Dedicated Side B dropped one year after its namesake but, more importantly, Jepsen gave us her fifth studio album only a couple of months into the COVID-19 pandemic — a time we thought was the cusp of freedom heading into summer, but was instead the beginning of a long tunnel of isolation. For an artist who so joyfully writes about the taste of falling in love — the chase, the infatuation, the comedown — Dedicated Side B was the perfect gift for May 2020: a way for fans to let loose in their living rooms, dance on the furniture and pretend they could have a party about it. Jepsen always knew she wanted Dedicated to be a two-parter — “My publisher says I store songs in my cheeks like a chipmunk,” she told Switched on Pop in 2020, adding that she had requested a 50-track deluxe album instead — and luckily for us, her side Bs are no throwaways. From the ’80s-inspired album opener (and collaboration with producer Jack Antonoff) “This Love Isn’t Crazy” to the start-stop groove of “Window” to the delicious opening line of “Felt this Way” (“I tried your mouth and I can’t come back”), Dedicated Side B isn’t just a side album in the Jepsen catalogue — it’s canon.
2. Dedicated, 2019
Dedicated deserves this spot on the list on the strength of “Julien,” “Too Much,” and “Party for One” alone, but the entire album is magnetic. Those three tracks work as a standalone triptych, beginning with the longing for a lover to return, the reeling and second-guessing of the rebound phase and ending with the acceptance that she’s complete on her own. With familiar writing partners like Jack Antonoff and Kyle Shearer, she pens some of her most compelling songs. There’s a certain sexlessness that pervades Jepsen’s earlier music — the love she sings about is sanitized. Not on Dedicated. Lyrically, it’s more suggestive and representative of the experiences of a then 33-year-old. The tone of her voice is breathier and sultry in just the right places. Dedicated is CRJ grown up. On “No Drug Like Me” and “Want You in my Room” we encounter a woman in total control of her power. You can hear the influence of the ’70s, namely Donna Summer, in Jepsen’s vocal delivery, the lower register of her voice adding gravitas to the trysts she’s singing about. And it still packs her signature punch of belt-along choruses, heart-wrenching lyrics set against infectious pop melodies and reverence for the production styles of past decades. The album is undeniably sure of itself and the story it’s telling: of a woman coming to terms with the after-effects of love lost.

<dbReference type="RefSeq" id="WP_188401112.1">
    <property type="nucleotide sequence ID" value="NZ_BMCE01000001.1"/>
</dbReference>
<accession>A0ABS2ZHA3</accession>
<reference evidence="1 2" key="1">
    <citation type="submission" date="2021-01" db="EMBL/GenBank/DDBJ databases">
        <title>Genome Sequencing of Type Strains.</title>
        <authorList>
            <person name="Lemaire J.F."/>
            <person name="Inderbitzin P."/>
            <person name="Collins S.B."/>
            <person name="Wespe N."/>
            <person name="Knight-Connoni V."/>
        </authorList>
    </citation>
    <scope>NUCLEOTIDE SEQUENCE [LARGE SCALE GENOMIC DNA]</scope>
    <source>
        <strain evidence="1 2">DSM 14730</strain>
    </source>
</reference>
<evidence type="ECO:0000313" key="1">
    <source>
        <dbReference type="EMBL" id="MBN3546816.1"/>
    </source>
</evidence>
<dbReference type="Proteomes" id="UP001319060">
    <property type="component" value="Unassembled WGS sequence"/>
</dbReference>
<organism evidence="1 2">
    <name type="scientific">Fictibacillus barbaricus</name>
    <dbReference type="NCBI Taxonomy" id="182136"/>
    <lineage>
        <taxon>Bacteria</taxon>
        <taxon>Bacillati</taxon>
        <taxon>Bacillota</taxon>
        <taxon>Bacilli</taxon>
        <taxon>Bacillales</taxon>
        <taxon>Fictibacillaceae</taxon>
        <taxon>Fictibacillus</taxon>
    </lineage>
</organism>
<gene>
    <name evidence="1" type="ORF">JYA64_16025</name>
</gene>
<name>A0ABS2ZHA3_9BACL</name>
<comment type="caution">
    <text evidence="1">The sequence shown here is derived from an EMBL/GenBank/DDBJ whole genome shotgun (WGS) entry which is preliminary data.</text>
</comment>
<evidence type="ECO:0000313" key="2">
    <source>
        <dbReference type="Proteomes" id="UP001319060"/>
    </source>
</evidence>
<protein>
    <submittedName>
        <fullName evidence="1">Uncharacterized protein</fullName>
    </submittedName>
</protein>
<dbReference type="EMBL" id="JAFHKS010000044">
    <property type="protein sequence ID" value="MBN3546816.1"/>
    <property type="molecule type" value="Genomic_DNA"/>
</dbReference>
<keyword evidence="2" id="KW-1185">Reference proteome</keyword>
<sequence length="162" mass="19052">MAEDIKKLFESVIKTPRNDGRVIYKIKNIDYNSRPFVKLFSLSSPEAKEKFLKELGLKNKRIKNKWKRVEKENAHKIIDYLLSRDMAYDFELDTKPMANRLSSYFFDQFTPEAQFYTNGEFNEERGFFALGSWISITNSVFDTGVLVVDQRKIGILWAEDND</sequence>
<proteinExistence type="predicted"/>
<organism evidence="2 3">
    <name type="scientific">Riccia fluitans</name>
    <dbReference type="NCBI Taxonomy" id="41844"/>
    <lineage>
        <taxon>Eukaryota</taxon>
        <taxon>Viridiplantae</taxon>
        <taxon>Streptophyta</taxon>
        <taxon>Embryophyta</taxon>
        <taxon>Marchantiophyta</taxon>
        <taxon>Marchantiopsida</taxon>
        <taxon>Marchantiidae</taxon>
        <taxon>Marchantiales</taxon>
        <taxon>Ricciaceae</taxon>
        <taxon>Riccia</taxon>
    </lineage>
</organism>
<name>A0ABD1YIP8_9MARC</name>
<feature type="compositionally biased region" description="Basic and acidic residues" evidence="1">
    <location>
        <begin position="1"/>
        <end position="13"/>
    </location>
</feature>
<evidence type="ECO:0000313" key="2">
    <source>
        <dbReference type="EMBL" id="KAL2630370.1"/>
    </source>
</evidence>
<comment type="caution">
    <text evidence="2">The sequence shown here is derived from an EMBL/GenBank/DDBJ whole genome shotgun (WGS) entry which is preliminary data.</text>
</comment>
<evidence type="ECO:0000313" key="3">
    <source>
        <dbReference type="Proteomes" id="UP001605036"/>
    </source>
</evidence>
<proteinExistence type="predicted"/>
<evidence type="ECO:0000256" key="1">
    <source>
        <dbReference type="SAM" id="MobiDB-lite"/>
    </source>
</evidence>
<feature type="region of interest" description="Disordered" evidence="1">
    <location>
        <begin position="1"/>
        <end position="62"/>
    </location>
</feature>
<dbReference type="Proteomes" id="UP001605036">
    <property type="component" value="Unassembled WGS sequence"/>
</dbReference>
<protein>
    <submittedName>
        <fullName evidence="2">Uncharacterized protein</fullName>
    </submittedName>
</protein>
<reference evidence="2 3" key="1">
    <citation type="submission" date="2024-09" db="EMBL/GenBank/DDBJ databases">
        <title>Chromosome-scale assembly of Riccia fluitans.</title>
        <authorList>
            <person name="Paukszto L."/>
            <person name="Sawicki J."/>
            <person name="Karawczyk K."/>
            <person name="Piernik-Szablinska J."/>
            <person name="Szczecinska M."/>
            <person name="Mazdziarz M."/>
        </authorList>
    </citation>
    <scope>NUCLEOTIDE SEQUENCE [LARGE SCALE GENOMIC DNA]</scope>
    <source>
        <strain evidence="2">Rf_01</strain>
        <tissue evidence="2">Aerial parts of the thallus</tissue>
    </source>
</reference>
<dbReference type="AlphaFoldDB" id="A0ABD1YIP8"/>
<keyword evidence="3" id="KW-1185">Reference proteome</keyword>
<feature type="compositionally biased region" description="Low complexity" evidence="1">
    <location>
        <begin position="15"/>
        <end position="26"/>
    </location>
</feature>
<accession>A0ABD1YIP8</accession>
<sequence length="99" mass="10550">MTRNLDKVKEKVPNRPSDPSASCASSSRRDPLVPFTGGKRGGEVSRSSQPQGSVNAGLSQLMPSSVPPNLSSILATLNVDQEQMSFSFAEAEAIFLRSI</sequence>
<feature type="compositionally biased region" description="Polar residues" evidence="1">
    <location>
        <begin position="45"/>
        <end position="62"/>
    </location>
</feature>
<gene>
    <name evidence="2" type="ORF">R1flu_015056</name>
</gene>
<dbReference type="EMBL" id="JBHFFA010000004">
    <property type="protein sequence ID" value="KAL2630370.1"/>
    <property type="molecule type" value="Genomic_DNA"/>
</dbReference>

1. Emotion (2015)
Emotion is a perfect pop album from one of the genre’s most skilled underdogs. Following 2012’s Kiss, many were ready to write off Jepsen as a one-hit wonder (CBC Music still regrets that statement, though this writer would have never let that happen), or as a technically proficient artist who lacked the personality to become a true star (more on that later). In sports terms, it felt like Jepsen was working under a 3-1 deficit, an impossible feat for teams to come back from. But on Emotion, Jepsen summons Dream Team-level powers of pop song-making with the help of Rostam, Ariel Rechtshaid, Greg Kurstin, Devonté Hynes and more. (Look, that level of hyperbole is supported by Jepsen fans who are prone to calling her the queen of many things.)
From its opening moments of pure, saxophone-assisted euphoria (“Run Away With Me,” a track that I could dedicate this entire writeup to) to its emphatic and empowering finale (“When I Needed You”), Emotion is a no-skip masterpiece. To criticize Jepsen for lacking personality misses the point: songs about love are universal, and in Jepsen’s world, communal. Instead of digging for context or Easter eggs (something that suits other pop stars better), Jepsen generously leaves space for listeners to hop on the emotional roller coaster to find connection in the pursuit of love, whether that leads to failure or success. Love is messy, confusing and equal parts beautiful and heart-wrenching — and with Emotion, Jepsen assures us that ultimately, it’s all worth it.